Cut the dough into thirds and form each portion into a ball. On a lightly floured surface, roll out 1 ball of dough to a 6 to 7-inch wide circle. Drizzle about 1/3 of the sesame oil mixture over the dough circle and spread it evenly with the back of a spoon, leaving a ¼-inch border at the edge. Sprinkle over about 1/3 of the green onion.

Roll up the dough circle like a jelly roll.

Then coil up the roll like a snake.

Tuck the outer end of the roll under the coil to secure it and then press down on the coil lightly with the palm of your hand to create a disc. Make more discs with the remaining dough, sesame oil mixture, and green onions in the same manner.

Roll the discs out in the same order as you made them: On a lightly floured surface, roll out each disc to a 6 to 7-inch wide pancake.

As you work, stack the pancakes on a plate between sheets of parchment paper to keep them from sticking to each other.

Fry the pancakes in the same order as you rolled them: Heat a cast iron griddle over medium-low heat until very hot but not smoking. Add a generous drizzle of canola oil and swirl to coat the bottom of the griddle. Add 1 pancake and cook without disturbing for 1 to 2 minutes, or until golden brown.

Using a spatula, turn the pancake and continue to cook over medium-low, pressing down on it lightly with the back of a spatula, another 1 to 2 minutes, or until golden brown and crisp.

Remove the pancake to a cutting board. Fry the remaining pancakes in the same manner.

Cut the pancakes into wedges and serve hot with soy sauce for dipping.

Makes 3 pancakes, enough for a generous snack. Feel free to double or triple the recipe if you have to share.

Monday, January 4, 2016

L'Arte della Sfoglia, Part 4: Other Pasta Shapes

In addition to tortelloni and tortellini, Claudio and Ida make a variety of other pasta shapes. Using their supple sfoglia, they make bowties.

And garganelli. The ridged tubes are created using a pettine.

They make small cuts for soup.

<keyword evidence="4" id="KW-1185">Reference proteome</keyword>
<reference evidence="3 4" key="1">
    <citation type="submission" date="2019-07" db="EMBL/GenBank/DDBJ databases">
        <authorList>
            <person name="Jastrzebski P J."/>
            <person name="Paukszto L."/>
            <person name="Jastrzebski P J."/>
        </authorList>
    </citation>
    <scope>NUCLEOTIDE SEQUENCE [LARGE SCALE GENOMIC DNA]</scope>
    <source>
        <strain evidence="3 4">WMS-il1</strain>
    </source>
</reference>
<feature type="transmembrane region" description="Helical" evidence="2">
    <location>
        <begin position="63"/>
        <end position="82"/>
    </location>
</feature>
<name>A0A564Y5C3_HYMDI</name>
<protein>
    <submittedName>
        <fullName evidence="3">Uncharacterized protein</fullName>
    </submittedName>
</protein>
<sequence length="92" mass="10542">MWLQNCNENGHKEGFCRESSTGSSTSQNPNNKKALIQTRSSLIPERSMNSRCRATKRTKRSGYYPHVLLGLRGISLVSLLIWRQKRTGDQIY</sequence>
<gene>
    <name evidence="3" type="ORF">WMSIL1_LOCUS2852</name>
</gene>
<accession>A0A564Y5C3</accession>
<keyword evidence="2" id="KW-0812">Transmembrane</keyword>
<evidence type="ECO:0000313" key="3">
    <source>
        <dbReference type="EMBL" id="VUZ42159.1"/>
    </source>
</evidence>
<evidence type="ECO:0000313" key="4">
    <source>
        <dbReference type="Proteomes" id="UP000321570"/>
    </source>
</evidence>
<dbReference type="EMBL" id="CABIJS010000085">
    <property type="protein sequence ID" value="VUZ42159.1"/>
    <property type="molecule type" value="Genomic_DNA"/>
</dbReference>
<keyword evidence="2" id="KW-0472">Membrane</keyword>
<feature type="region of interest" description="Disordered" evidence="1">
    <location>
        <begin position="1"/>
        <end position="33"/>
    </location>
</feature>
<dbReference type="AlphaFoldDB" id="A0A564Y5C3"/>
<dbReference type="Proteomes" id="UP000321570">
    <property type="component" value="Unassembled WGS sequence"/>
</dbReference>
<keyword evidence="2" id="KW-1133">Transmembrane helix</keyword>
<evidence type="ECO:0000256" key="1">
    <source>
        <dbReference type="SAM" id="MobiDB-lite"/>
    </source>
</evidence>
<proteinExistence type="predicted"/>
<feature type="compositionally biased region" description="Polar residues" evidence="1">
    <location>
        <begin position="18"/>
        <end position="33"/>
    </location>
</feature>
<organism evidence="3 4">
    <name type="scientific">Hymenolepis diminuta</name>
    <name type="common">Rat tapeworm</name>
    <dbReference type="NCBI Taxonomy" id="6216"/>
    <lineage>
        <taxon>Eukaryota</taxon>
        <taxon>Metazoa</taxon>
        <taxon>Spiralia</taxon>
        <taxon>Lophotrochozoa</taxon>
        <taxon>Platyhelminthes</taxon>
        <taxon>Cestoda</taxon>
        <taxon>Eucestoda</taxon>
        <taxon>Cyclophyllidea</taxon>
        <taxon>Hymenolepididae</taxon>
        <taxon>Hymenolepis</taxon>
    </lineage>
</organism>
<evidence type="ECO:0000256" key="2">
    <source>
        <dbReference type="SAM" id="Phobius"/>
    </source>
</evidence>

Ribbons in a variety of widths.

Narrow ones are paired with butter or fish. Tagliatelle is served with ragu, and mushroom and game sauces go with wide pappardelle. The strands are cut to order sometimes by hand, sometimes by machine and formed into nests.

It seems that forming the perfect nest is an art in itself.

Requiring just the right amount of fluffing.

Separating of the strands.

A precise weight.

And a certain winding motion.

My nests never look so artful or voluminous. They layer sfoglia with ragu for lasagna, to be be baked for precisely 45 minutes at 180˚C.

The extruder was not put to use the day we visited.

Claudio explained that they use 90% semolina and 10% 00 flour with a mix of egg and a little water for their macaroni.

Incidentally, they do have a small display of Giuseppe Cocco dried pasta, because for certain dishes, only dried extruded pasta will do.

Flavored pastas are also made in the shop. Spinach pasta is mixed using the ratio of 8 eggs and 100 grams spinach to 1 kilogram 00 flour. Cordonetti, named after shoe laces, is made with 1 kilogram integrale—that’s Italian for whole wheat—flour, 200 grams 00 flour, 10 eggs, and 170 grams water. This dough cannot be rolled as thin as dough made from 100% 00 flour, and the resulting pasta looks more like spaghetti alla chitarra. It’s served with ragu and all kinds of other sauces. Neither of these were on the prep list the day we visited.

After our brains were filled with so much knowledge, it was time to fill our bellies. Ida cooked up a lunch of gargantuan portions of tortellini in cream sauce and then lasagna, which we ate at a tablecloth-covered workbench. Needless to say it was outstanding.

We thought we learned so much about the art of pasta that morning. But as Claudio pointed out, 100 kilometers away from Bologna all of the pasta shapes and all of the fillings are completely different. We’ve only just scratched the surface!

Previously: L'Arte della Sfoglia, Part 3: Tortellini.